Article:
The chefs at Chaba Thai Bay Grill rely on healthy, fresh herbs and fruits to flavor their dishes instead of excess oil, salt, and sugar. The menu of classic Thai cuisine includes stir-fried veggies or noodles with a choice of meat, spicy curries, and grilled seafood. Bartenders shake up tropical cocktails with colorful names such as the Emerald, the Topaz, and the Ruby, and pour beers imported from Thailand, Japan, and St. Louis. Hanging tapestries and Thai artwork decorate Chaba's warm-colored dining room, and the outdoor patio encourages post-meal lounging with its cushioned chairs and colorful flowers.
At Kah Asian Restaurant & Lounge, Chef Vit Suttichanond blends Thai, Japanese, and Chinese flavors into pan-regional cuisine that Easy Reader News has praised for its presentation and its approachable flavor combinations. Familiar Thai curries and noodle dishes fill most of the menu, although wok-fried orders of kung pao chicken and meaty fried rice lend distinctly Chinese touches as well. The sushi chefs also breathe new life into sushi-bar staples with inventive aesthetic details, such as the crimson slivers that explode from the center of the dynamite roll.
Sconce-lit walls and exposed ceiling beams surround the dining room's gleaming wooden tables. Separated by a line of high-backed booths, the lounge area's backlit bar brims with potent spirits and a collection of bottled sakes that diners can knock over in hopes of winning an enormous stuffed animal.
Thai Gourmet by Sri Maya serves up traditional Thai plates that blend fresh ingredients with a mix of meat, tofu, and seafood. Jump-start the meal with an appetizer, such as the goong in blanket, deep-fried, stuffed shrimp accompanied by sweet chili sauce ($8.95). The eatery’s servers can assist indecisive diners by making suggestions, such as the salad kagg, which blends mixed greens, fried tofu chips, and egg with Thai dressing ($7.95). Pad thai reassures palates with an old favorite ($8.95), and the noodles wang dange combines the best of the sky and sea, mixing flat noodles, chicken, squid, and bean sprouts ($9.95). In accordance with tradition, Thai Gourmet by Sri Maya uses fresh ingredients for all its dishes, including the delectable desserts. The sticky rice with Thai custard ($5) meets daily cream requirements, and homemade mixed-fruit ice cream ($4) marries wholesomeness to indulgence, like playing hooky from work to help old ladies cross the street.
Half a world separates Cambodia's capital, Phnom Penh, from Long Beach. But there is one thing that connects them: the expertly prepared food at each city's Sophy's Fine Thai & Cambodian Cuisine. The restaurant's owners?Cambodia natives themselves?have kept ties with their home country in very real ways by serving Cambodian and Thai cuisine in both locations over the last 14 years. They stir-fry noodles with tender bites of meat, craft spicy curries that awaken every taste bud, and serve slightly sweet desserts such as sticky rice with mango. One of their signature dishes is panang salmon, which they bathe in a red curry sauce studded with kaffir lime leaves, creating a dish that's more complex than string theory explained entirely in pig Latin.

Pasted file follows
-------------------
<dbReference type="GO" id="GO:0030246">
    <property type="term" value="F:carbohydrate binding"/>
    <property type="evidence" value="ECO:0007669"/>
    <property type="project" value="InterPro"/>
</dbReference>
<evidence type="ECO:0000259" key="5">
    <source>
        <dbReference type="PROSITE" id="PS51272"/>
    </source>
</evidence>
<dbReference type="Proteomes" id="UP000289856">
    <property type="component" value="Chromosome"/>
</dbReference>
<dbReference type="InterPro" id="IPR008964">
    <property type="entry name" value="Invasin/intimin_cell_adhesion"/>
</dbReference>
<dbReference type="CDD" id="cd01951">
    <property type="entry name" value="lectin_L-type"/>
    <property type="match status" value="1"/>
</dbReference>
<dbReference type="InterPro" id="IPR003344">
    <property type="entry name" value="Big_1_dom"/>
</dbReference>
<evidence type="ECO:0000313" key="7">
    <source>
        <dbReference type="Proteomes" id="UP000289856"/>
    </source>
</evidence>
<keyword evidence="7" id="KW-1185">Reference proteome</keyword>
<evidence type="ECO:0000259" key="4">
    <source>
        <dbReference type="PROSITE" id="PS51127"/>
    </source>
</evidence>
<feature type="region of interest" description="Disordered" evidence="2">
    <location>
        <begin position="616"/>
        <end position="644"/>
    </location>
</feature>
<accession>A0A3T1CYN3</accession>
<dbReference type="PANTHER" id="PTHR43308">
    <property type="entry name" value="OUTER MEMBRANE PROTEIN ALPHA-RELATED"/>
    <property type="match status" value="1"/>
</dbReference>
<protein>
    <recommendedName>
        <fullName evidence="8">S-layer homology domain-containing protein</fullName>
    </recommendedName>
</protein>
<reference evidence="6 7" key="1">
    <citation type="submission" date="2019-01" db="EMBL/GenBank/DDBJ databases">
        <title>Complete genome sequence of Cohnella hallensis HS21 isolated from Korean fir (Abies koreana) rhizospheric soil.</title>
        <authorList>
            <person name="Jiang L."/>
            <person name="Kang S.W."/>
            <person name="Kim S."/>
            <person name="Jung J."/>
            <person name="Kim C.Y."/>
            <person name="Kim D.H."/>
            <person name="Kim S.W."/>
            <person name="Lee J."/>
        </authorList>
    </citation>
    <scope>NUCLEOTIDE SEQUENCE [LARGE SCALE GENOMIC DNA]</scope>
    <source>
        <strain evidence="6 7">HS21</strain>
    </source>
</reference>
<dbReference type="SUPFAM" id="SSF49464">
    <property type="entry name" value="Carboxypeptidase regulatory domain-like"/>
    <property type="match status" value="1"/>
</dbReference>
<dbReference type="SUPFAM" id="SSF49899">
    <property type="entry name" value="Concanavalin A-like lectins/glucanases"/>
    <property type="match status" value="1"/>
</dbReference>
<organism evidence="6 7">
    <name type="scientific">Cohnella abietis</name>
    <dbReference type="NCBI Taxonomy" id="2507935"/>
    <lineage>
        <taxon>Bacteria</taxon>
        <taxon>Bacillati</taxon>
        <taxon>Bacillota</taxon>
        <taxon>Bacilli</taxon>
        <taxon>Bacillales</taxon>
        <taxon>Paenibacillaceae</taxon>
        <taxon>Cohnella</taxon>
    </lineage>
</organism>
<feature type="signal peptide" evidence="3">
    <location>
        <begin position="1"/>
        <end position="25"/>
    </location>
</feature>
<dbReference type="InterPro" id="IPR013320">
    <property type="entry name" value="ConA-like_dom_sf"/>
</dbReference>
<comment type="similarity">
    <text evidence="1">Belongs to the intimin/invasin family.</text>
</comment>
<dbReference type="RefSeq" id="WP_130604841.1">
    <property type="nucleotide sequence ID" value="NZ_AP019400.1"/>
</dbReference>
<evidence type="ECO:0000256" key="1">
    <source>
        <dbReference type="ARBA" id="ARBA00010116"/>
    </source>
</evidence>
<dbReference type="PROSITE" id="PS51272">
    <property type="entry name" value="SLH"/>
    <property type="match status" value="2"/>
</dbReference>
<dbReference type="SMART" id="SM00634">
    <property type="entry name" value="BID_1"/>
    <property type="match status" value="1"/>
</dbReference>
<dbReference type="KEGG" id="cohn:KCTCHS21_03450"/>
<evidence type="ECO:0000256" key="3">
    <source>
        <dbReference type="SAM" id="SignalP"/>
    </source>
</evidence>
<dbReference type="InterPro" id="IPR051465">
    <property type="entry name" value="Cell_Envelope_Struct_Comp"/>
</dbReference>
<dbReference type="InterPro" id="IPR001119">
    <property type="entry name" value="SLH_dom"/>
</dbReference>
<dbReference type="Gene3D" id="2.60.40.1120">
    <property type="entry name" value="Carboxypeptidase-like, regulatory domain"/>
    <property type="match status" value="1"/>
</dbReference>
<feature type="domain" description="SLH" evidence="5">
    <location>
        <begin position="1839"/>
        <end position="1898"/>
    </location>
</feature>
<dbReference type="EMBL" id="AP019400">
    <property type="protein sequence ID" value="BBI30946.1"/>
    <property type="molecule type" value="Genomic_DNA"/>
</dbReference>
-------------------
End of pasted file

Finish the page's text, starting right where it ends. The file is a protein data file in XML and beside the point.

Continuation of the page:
Employing exotic spices, fresh vegetables, and sweet sauces, the culinary experts at Singapore Express craft a full menu of authentic Thai cuisine including full-flavored curry and noodle entrees. Groups of two or four jumpstart palates with one or two appetizers, choosing between lighter selections such as steamed chicken dumplings and heavier subjects including deep-fried tofu and the meaning of life. Main courses vary in consistency from the broth-based chicken-coconut soup—a blend of swimming Thai herbs clinging to straw-mushroom buoys in a sea of coconut broth—to duck red curry served with steamed white rice. Table denizens can also rev up a stolid maw by imbibing signature dishes such as the Indonesian nasi lemak—a bed of rice cooked in coconut milk and crowned with chicken wings, fried fish, and a fried egg—or a spicy mint pork leg, which can be used to hold up a wobbly table.
For the casual observer passing Tuk Tuk, it might seem as though there has been an accident. The front of a tuk tuk—the Thai term for rickshaw—juts from the front of the building above the awning, as though its wheel has just burst through the wall. But if that observer ventured inside, they would find neither debris nor an apologetic teleporter proclaiming that his calculations were off. Instead they would see diners seated beneath colorful wall art and hanging lamps whose shades resemble curving Möbius strips, or, according to one review from Gayot, snail shells. Then, once the adrenaline faded and reality set in, the investigating observer would be smacked by what was so obvious to everyone else: the aroma of mingling spices.
A compendium of noodle dishes, wok stir-fries, curries, and house specialties, the menu prioritizes the power of complementary ingredients. According to the same Gayot review, chef Aoi Rattanamanee has a particular knack for seasoning grilled dishes: "Chicken is marinated overnight in garlic, cilantro and black pepper, fostering deep flavor." The spicy basil fried rice mixes chili and thai basil within a vegetable medley, and the Crying Tiger beef derives its zest from garlic, galangal root, and soybean sauce. Those in search of proven staples can indulge in pad thai or one of three curry variants, whose ingredients have all simmered in a creamy coconut milk.